Baptist Health Lexington: Treating Sports Injuries
Orthopedic surgeon Timothy Wilson, MD, discusses treatment for common sports injuries and explains why it’s helpful to see a doctor specializing in sports medicine.
Treating Sports Injuries Health Talks Transcript
Timothy Wilson, MD, Orthopedic Surgery
Some of the most common sports medicine injuries we see involve the shoulder, the knee, and the ankle, such as sprains and strains. Really, any part of the body could be injured in athletic activity. One of the more common things we see in sports medicine is your weekend warrior — your 35-year-old that’s out playing soccer and basketball, and they tear their Achilles tendon, or a meniscus in the knee. Rotator cuff injuries are common as well. You don’t have to be athlete to see a sports medicine physician. If a patient or athlete has an injury that’s not getting better in a couple of days, for example, if an athlete can’t walk on their extremity, or essentially can’t play their sport, that would be a reason to seek medical attention. An athlete shouldn’t continue when they risk further injury.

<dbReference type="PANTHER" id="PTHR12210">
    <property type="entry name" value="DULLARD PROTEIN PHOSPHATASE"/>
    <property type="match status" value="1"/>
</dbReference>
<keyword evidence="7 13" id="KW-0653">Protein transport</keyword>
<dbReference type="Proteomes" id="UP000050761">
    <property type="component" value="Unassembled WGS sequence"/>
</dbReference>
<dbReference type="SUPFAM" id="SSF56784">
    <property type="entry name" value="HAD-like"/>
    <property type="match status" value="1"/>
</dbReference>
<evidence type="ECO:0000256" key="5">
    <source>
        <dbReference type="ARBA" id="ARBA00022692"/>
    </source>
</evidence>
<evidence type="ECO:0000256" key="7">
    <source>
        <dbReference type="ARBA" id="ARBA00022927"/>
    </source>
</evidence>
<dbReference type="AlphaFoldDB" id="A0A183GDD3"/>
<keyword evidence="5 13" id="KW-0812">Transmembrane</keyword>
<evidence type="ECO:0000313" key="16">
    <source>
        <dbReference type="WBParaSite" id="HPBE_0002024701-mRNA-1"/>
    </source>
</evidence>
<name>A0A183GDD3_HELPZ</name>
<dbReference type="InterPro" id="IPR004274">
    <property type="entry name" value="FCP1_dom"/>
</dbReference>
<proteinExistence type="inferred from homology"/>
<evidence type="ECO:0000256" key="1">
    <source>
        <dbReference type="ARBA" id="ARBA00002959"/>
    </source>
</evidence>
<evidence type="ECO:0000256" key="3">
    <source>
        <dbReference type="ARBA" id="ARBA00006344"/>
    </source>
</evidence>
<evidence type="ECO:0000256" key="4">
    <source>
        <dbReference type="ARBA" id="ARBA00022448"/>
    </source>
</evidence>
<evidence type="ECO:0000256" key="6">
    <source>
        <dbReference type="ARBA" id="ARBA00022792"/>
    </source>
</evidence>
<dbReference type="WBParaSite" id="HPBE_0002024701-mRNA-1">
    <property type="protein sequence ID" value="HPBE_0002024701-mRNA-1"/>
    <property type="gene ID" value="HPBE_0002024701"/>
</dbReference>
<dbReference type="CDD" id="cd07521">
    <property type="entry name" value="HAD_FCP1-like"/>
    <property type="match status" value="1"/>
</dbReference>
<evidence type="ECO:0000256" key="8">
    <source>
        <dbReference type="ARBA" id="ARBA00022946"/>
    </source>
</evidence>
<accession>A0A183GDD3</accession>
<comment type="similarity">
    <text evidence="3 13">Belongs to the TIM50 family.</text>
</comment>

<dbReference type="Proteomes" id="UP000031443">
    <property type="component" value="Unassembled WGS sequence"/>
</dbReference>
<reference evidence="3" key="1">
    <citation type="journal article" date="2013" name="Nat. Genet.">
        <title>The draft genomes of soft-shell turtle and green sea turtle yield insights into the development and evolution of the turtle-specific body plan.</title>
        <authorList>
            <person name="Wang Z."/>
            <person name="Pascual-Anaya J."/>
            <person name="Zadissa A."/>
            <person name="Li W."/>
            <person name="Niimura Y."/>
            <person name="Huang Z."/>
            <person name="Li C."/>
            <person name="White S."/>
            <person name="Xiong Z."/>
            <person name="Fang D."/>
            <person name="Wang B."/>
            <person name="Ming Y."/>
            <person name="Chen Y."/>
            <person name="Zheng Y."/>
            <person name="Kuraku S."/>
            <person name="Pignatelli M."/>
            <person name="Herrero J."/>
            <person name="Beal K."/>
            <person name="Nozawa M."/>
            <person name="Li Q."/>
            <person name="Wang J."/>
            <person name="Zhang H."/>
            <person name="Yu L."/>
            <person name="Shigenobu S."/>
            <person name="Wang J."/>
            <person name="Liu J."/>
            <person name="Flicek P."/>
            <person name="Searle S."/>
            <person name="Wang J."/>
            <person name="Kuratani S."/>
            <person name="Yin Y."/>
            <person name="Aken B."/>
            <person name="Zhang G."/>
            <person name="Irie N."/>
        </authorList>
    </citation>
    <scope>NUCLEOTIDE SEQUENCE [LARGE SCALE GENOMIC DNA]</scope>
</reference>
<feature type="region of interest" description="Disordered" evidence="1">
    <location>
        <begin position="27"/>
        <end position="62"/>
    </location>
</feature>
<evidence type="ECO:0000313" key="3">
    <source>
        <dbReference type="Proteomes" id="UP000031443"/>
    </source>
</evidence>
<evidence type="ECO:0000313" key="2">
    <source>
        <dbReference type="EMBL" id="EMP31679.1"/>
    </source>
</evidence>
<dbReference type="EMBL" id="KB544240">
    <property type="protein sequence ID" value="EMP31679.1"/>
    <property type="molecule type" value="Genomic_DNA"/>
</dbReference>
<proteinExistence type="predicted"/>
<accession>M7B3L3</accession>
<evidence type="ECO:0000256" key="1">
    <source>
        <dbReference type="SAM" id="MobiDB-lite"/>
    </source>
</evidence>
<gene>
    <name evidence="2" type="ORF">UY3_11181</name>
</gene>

The most common treatments are what we call RICE, that’s rest, ice, compression, and elevation. If a patient doesn’t respond to that, we may order physical therapy, medications, sometimes injections, an MRI may be necessary, in addition to X-rays, and in some cases surgery.
One reason to see a sports medicine provider is that we treat each athlete uniquely to their condition and what their sport is, and age plays a role, what their activity level is. For example, some injuries need surgery right away, some can wait until the end of the season, and some may not need surgery at all, so it helps to see someone familiar with sports medicine.